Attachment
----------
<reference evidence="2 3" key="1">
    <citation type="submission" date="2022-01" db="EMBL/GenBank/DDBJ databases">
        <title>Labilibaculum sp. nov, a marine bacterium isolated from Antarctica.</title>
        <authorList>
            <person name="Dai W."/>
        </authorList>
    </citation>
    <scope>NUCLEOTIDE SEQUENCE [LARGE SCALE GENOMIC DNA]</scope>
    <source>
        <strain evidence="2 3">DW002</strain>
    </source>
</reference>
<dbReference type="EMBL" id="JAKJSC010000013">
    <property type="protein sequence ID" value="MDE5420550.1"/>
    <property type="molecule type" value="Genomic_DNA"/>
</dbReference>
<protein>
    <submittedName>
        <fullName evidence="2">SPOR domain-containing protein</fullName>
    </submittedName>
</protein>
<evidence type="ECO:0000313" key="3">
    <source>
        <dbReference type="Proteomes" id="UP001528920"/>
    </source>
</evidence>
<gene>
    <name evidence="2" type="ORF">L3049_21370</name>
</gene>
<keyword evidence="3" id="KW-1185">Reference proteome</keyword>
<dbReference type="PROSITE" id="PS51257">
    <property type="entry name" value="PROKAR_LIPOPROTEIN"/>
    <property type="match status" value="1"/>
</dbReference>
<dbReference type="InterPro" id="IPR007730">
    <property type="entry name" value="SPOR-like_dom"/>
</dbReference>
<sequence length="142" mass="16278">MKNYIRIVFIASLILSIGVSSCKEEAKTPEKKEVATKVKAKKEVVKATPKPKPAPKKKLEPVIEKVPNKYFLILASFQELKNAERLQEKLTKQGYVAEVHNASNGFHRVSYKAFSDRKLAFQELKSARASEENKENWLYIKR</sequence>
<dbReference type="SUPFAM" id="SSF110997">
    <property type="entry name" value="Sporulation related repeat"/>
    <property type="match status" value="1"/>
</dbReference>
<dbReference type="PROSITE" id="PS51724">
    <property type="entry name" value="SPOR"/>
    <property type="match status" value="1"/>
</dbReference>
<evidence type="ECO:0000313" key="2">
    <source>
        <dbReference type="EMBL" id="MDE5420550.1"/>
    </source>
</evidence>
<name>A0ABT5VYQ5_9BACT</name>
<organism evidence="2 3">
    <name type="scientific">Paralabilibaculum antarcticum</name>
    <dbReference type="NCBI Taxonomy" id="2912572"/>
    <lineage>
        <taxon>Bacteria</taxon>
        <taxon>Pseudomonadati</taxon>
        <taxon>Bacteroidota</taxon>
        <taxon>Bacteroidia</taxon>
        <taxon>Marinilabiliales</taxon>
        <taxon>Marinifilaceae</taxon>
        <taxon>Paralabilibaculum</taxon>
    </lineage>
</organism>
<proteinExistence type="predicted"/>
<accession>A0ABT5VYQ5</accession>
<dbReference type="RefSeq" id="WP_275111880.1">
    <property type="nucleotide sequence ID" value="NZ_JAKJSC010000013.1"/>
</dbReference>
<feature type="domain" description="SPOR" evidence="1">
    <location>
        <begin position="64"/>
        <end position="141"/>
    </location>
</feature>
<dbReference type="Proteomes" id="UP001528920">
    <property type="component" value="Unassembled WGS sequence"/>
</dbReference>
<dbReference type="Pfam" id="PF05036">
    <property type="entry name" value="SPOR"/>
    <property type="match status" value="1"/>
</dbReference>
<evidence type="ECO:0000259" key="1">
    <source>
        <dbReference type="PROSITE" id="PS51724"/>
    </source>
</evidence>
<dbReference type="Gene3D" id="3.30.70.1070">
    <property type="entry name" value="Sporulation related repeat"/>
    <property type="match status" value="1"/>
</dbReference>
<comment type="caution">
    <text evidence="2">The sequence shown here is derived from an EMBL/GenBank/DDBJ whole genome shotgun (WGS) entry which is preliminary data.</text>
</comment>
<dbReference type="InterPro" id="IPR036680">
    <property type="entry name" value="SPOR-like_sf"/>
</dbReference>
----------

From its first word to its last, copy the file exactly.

<reference evidence="2 3" key="1">
    <citation type="submission" date="2022-01" db="EMBL/GenBank/DDBJ databases">
        <title>Labilibaculum sp. nov, a marine bacterium isolated from Antarctica.</title>
        <authorList>
            <person name="Dai W."/>
        </authorList>
    </citation>
    <scope>NUCLEOTIDE SEQUENCE [LARGE SCALE GENOMIC DNA]</scope>
    <source>
        <strain evidence="2 3">DW002</strain>
    </source>
</reference>
<dbReference type="EMBL" id="JAKJSC010000013">
    <property type="protein sequence ID" value="MDE5420550.1"/>
    <property type="molecule type" value="Genomic_DNA"/>
</dbReference>
<protein>
    <submittedName>
        <fullName evidence="2">SPOR domain-containing protein</fullName>
    </submittedName>
</protein>
<evidence type="ECO:0000313" key="3">
    <source>
        <dbReference type="Proteomes" id="UP001528920"/>
    </source>
</evidence>
<gene>
    <name evidence="2" type="ORF">L3049_21370</name>
</gene>
<keyword evidence="3" id="KW-1185">Reference proteome</keyword>
<dbReference type="PROSITE" id="PS51257">
    <property type="entry name" value="PROKAR_LIPOPROTEIN"/>
    <property type="match status" value="1"/>
</dbReference>
<dbReference type="InterPro" id="IPR007730">
    <property type="entry name" value="SPOR-like_dom"/>
</dbReference>
<sequence length="142" mass="16278">MKNYIRIVFIASLILSIGVSSCKEEAKTPEKKEVATKVKAKKEVVKATPKPKPAPKKKLEPVIEKVPNKYFLILASFQELKNAERLQEKLTKQGYVAEVHNASNGFHRVSYKAFSDRKLAFQELKSARASEENKENWLYIKR</sequence>
<dbReference type="SUPFAM" id="SSF110997">
    <property type="entry name" value="Sporulation related repeat"/>
    <property type="match status" value="1"/>
</dbReference>
<dbReference type="PROSITE" id="PS51724">
    <property type="entry name" value="SPOR"/>
    <property type="match status" value="1"/>
</dbReference>
<evidence type="ECO:0000313" key="2">
    <source>
        <dbReference type="EMBL" id="MDE5420550.1"/>
    </source>
</evidence>
<name>A0ABT5VYQ5_9BACT</name>
<organism evidence="2 3">
    <name type="scientific">Paralabilibaculum antarcticum</name>
    <dbReference type="NCBI Taxonomy" id="2912572"/>
    <lineage>
        <taxon>Bacteria</taxon>
        <taxon>Pseudomonadati</taxon>
        <taxon>Bacteroidota</taxon>
        <taxon>Bacteroidia</taxon>
        <taxon>Marinilabiliales</taxon>
        <taxon>Marinifilaceae</taxon>
        <taxon>Paralabilibaculum</taxon>
    </lineage>
</organism>
<proteinExistence type="predicted"/>
<accession>A0ABT5VYQ5</accession>
<dbReference type="RefSeq" id="WP_275111880.1">
    <property type="nucleotide sequence ID" value="NZ_JAKJSC010000013.1"/>
</dbReference>
<feature type="domain" description="SPOR" evidence="1">
    <location>
        <begin position="64"/>
        <end position="141"/>
    </location>
</feature>
<dbReference type="Proteomes" id="UP001528920">
    <property type="component" value="Unassembled WGS sequence"/>
</dbReference>
<dbReference type="Pfam" id="PF05036">
    <property type="entry name" value="SPOR"/>
    <property type="match status" value="1"/>
</dbReference>
<evidence type="ECO:0000259" key="1">
    <source>
        <dbReference type="PROSITE" id="PS51724"/>
    </source>
</evidence>
<dbReference type="Gene3D" id="3.30.70.1070">
    <property type="entry name" value="Sporulation related repeat"/>
    <property type="match status" value="1"/>
</dbReference>
<comment type="caution">
    <text evidence="2">The sequence shown here is derived from an EMBL/GenBank/DDBJ whole genome shotgun (WGS) entry which is preliminary data.</text>
</comment>
<dbReference type="InterPro" id="IPR036680">
    <property type="entry name" value="SPOR-like_sf"/>
</dbReference>